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Are You Making the Most of Recycling in the Kitchen?

Are You Making the Most of Recycling in the Kitchen?

Are You Making the Most of Recycling in the Kitchen?

Of all the rooms in the home, the kitchen has to be one of the most frequently-used rooms of them all. Most of us start the day with breakfast of some kind (even if it’s just a coffee in a mug-to-go), while lunches can be prepared to take with us or eat in the house if we’re at home. Dinnertime brings with it a whole other challenge as we cook food, clear away, wash the dishes and try to get the room back to looking like normal.

It’s no surprise to learn the kitchen is the most demanding room in the house when it comes to rubbish. When you think of all the packaging that comes with our foods, it’s easy to get overwhelmed with it all if you don’t have a plan in place to tackle it. With recycling becoming such an important element nowadays, tackling all that rubbish can be even harder still.

However there are all kinds of bins out there that can help you recycle more than you are at the moment. With this in mind, let’s explore a few ideas that will help you get the most from your recycling efforts in the kitchen.

How much do you throw away at the moment?

This is an all-important question because it will reveal how much room there is for improvement. While most of us recycle as much as we can, we’ve all had days when we’re too busy or too tired to wash up that can or rinse out that plastic tray that could easily be recycled.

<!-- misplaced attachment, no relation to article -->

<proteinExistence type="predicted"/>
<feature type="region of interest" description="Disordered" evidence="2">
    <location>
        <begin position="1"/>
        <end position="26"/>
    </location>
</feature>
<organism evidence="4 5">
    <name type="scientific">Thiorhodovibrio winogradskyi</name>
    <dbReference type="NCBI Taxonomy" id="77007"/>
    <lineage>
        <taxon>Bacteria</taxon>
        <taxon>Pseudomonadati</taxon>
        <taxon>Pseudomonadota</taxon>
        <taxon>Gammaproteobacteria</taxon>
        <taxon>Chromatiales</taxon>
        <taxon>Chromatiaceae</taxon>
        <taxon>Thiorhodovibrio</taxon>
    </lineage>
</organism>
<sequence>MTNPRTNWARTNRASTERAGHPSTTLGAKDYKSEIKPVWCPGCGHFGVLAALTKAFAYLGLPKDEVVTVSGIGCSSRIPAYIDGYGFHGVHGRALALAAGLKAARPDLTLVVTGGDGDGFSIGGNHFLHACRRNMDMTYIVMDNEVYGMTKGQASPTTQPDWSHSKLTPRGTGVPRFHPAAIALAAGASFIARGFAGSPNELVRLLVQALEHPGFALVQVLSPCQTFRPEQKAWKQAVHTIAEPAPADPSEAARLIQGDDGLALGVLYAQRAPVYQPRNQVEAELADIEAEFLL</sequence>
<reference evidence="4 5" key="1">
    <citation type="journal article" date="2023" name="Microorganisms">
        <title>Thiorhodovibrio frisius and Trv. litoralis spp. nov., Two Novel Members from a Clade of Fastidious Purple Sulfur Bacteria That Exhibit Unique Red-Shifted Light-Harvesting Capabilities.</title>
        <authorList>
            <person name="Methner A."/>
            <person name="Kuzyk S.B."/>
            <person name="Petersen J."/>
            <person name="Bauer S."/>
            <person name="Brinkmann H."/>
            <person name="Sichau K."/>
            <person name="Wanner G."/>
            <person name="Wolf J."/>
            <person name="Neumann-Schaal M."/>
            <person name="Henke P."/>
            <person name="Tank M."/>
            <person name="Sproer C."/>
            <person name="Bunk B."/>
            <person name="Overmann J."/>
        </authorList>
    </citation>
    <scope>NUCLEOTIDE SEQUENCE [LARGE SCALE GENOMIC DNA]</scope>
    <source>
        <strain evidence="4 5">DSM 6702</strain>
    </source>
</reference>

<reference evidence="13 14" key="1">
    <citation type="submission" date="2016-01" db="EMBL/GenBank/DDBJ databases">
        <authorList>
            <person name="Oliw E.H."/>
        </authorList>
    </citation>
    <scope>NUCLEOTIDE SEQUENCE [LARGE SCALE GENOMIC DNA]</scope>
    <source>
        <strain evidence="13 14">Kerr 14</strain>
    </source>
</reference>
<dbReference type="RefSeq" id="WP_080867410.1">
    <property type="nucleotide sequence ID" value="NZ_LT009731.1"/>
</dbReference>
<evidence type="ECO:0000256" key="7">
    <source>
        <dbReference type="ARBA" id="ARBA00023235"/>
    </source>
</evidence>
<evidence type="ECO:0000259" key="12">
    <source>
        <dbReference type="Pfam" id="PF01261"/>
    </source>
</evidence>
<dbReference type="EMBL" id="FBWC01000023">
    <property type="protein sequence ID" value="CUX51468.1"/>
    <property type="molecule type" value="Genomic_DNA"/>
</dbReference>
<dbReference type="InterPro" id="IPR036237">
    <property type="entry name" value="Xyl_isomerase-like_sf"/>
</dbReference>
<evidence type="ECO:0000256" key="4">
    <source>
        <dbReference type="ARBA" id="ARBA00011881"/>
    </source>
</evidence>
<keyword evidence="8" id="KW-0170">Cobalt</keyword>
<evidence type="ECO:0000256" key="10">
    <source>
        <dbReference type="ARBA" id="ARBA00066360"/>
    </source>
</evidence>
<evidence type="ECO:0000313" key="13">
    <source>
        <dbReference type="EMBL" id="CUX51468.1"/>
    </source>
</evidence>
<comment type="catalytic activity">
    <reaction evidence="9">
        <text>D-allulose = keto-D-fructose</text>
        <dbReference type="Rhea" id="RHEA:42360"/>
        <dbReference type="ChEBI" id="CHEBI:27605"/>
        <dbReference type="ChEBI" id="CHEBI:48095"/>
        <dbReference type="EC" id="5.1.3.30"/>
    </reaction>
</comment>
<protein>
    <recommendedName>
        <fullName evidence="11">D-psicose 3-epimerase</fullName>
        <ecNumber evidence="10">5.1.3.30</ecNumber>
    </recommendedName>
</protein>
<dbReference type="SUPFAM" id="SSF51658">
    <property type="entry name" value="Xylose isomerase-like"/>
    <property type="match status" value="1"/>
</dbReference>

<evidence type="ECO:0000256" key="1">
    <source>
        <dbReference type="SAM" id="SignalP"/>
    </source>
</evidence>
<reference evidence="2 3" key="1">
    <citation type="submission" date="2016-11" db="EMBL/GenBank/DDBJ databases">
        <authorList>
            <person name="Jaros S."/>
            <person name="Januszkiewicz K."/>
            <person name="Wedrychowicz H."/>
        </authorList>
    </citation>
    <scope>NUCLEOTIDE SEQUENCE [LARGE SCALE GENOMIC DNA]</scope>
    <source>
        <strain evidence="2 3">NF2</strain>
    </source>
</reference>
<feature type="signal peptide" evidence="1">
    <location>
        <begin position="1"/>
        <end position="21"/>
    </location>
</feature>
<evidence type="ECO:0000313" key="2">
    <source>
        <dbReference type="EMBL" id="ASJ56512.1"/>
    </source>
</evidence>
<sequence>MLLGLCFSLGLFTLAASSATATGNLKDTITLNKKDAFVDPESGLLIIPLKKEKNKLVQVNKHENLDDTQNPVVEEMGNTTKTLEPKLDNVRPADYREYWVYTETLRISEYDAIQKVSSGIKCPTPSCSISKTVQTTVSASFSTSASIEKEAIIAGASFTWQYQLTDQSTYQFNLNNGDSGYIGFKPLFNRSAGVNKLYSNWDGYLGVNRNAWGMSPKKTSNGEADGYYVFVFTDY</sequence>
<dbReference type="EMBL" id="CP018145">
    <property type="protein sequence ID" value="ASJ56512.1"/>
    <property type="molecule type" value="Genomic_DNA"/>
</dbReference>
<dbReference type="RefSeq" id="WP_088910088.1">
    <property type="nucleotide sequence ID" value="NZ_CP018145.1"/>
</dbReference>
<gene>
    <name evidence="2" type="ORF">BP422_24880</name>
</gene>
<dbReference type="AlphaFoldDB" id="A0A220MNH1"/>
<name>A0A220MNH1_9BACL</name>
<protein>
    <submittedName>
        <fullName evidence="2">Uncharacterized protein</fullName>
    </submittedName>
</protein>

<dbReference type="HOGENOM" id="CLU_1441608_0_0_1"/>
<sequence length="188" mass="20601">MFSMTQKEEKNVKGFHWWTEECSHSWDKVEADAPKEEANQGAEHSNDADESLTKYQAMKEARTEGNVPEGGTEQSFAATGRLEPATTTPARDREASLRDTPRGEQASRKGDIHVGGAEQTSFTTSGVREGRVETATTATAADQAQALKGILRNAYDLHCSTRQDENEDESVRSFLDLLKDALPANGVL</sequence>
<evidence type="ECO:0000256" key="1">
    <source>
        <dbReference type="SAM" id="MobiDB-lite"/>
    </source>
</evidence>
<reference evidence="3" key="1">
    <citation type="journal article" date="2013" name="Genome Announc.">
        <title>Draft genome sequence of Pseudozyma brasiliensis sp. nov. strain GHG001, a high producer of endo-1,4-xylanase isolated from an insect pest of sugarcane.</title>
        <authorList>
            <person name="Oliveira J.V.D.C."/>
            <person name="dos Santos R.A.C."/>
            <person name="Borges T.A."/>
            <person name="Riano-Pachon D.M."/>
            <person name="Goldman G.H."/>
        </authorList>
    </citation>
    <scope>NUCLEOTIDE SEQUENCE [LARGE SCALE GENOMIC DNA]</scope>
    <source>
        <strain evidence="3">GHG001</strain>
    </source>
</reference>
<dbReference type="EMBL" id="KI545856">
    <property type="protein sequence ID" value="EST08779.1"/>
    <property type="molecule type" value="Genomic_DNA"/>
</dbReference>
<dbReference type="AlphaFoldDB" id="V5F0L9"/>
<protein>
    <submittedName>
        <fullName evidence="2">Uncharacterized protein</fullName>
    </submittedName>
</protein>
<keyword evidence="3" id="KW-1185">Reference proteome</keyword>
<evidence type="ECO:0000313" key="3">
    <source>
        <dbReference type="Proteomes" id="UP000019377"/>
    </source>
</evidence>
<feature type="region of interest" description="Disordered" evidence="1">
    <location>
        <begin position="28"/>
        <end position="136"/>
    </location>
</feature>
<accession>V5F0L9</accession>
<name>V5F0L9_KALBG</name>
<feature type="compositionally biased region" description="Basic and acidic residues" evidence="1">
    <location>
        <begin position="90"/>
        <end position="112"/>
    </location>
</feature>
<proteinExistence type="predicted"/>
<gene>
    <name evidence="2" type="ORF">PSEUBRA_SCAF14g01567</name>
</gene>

Very often the ease with which we can recycle depends on the number of bins we have and how easy it is to separate out our rubbish. Being able to separate it at the moment of throwing everything away is essential. No one wants to go through a week’s worth of mixed rubbish to separate it all the night before the rubbish collectors are due to arrive.

With that in mind, head into your kitchen now and take a look at the bins you have there. How do they work for you at the moment? Are they too big or too small? Do you have enough of them? Are they cluttering up the kitchen? Do they look out of place with the décor?

The trick here is to find the most appropriate solution for your kitchen, and that’s what we’ll aim to do now.

Kitchen Bin

Start segregating!

Okay so we’ve already established the importance of separating waste products at the point of throwing them away. This makes your weekly task of putting out the rubbish a lot easier than it would otherwise be. However, you may not want (or have the room for) four or five bins to use in this way. The more bins you have the more likely it is your kitchen will look rather cluttered. Not the kind of impression you’ll be going for, I’m sure.